The curiosities of Bucharest!

So bringing you back to a city I have visited several times and always a nice welcome. Many souvenirs and good friends over the years. Always looking forward to be back. Let me tell you this time about two building that are off the beaten path in Bucharest, Romania.  

The first building that struck me passing by was the National Bank of Romania or central bank built at the end of the 19C. It is the first important bank building in Bucharest, the most imposing building of a financial institution, which can be compared with other great constructions of the time in European capitals. The museum’s central element is the former hall of counters, which goes today by the name of The Marble Hall, the largest hall in the Old Palace, two levels tall, reaching up to the building’s first floor. The ground floor displays a series of massive pillars, with archways where the counters for client relations used to be placed. A vault is embedded in each pillar, used by the clerks for their day-to-day activities. The first floor displays double columns, connected through small communication loggias to the gallery upstairs, from where the daily commercial activities in the hall and at the counters could be directly and discretely watched.

Bucharest

The official webpage for the National Bank in English is here: Official National Bank of Romania

And the most interesting part which I did not go in yet is the museum here: Official National Bank of Romania on its museum

An even more off the beaten path and one very near my hotels each time in the city is the one call the Free Press House or communication palace. The building has a lot of meaning to me too.

The Free Press House is a palace 104 meters high (with its antenna) is another mark of the communist regime. It was built in 5 years and first under the name of Casa Scinteia. It was intended for state press, especially Scânteia (Sparkle) , the newspaper of the former Romanian Communist Party. After the Revolution, it changed to Free Press House and it is used for some local and national publications. It holds the record for the tallest structure in the city between 1956 and 2007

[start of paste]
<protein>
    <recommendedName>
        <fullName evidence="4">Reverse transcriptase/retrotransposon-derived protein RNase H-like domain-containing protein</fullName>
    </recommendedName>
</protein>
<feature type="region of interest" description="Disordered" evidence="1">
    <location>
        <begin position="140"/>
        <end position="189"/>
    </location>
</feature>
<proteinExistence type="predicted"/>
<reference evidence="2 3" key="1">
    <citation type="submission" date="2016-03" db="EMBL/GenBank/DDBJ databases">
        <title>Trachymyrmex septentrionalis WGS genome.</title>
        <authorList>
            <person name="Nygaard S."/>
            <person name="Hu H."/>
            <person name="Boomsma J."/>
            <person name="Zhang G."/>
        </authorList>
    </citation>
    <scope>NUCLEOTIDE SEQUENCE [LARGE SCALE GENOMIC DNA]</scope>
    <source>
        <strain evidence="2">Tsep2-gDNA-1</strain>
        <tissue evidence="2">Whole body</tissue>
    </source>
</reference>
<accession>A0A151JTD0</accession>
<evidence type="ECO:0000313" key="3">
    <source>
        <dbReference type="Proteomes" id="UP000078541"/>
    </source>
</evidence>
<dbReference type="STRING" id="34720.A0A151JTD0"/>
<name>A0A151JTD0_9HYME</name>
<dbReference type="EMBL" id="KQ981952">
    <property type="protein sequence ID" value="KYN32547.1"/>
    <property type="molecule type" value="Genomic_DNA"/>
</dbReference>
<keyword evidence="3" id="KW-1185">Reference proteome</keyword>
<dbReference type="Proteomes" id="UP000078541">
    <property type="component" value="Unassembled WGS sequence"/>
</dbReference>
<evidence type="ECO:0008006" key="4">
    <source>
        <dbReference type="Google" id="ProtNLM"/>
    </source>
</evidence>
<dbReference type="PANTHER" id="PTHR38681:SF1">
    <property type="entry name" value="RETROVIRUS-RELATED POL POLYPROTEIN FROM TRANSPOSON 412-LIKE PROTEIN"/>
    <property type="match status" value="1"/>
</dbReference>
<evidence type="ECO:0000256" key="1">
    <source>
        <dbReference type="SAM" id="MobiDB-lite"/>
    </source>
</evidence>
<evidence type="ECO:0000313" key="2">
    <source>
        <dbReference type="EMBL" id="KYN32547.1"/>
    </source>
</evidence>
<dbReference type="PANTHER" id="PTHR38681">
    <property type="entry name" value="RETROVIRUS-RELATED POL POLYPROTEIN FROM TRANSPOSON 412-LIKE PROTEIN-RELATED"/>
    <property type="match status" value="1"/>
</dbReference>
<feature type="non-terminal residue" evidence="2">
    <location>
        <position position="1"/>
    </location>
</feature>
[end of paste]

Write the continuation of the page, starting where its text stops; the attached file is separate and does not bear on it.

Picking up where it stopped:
bucharest

It was completed in 1956, and originally built to house the editorial offices of almost all of the capital’s newspapers and magazines as it was far easier for the censor if they were all in one place. Today carries out pretty much the same function; publishers can rent office space here at a discount , although the dwindling number of print publications in Romania means that a fair amount of the building is empty. The impressive archive of Rompres, the state press and photo agency, is housed here.

The ghastly steel structure in front of the building where once a statue of Lenin stood is called Aripi(Wings) and is a monument to all those Romanians who fought against the installation of communism in the late 1940s, and died often in appalling conditions in communist-era prisons.

A racetrack was built in 1905 on the future site of the Casa Presei Libere (Free Press House). A third of the racetrack made way in 1950 for the first wing of the building, and the last stands were demolished in 1960. The building was renamed in 1989 Casa Presei Libere or Free Press House , after the fall of the dictatorship and multiplied its functions. The Bucharest Stock Exchange was located in the south wing between 1994 and 1999. In February 1999, it was renamed Compania Națională a Imprimeriilor Coresi or National Printing Company Coresi.

The Free Press House occupies an area of 280 meters by 260 meters, its total constructed area being 32,000 m2 for a volume of 735,000 m3. It measures 91.6 meters high, without the television antenna, which measures 12.4 meters, bringing the total height to 104 meters. Casa Scînteii is the first building to show earthquake resistance, taking into account older Italian standards from the Mussolini era.

Bucharest

As an anecdote, on April 21, 1960, a giant statue of Lenin, was placed in front of the building. However, this statue was removed on March 3, 1990, after the Romanian Revolution of 1989, like many other monuments dedicated to Lenin at the fall of the Eastern bloc. After having remained empty for a long time, the pedestal of the statue then received a smaller statue, representing a Lenin from whose neck snakes emerged, like the heads of the Linnaean Hydra, evoking the crimes committed by the regime in the name of communism. This sculpture remained there until May 2016 when a monument to the memory of anti-totalitarian resistance fighters was inaugurated by President Klaus Iohannis.

The tourist office of Bucharest has more on it in English here: Tourist office Bucharest on the Free Press House

And there you go something different in Bucharest to marvel at and visit as well. It is a lively city and a quant nice city center. Hope you enjoy it and see my other posts on Romania in my blog.

And remember, happy travels, good health, and many cheers to all!!!

 

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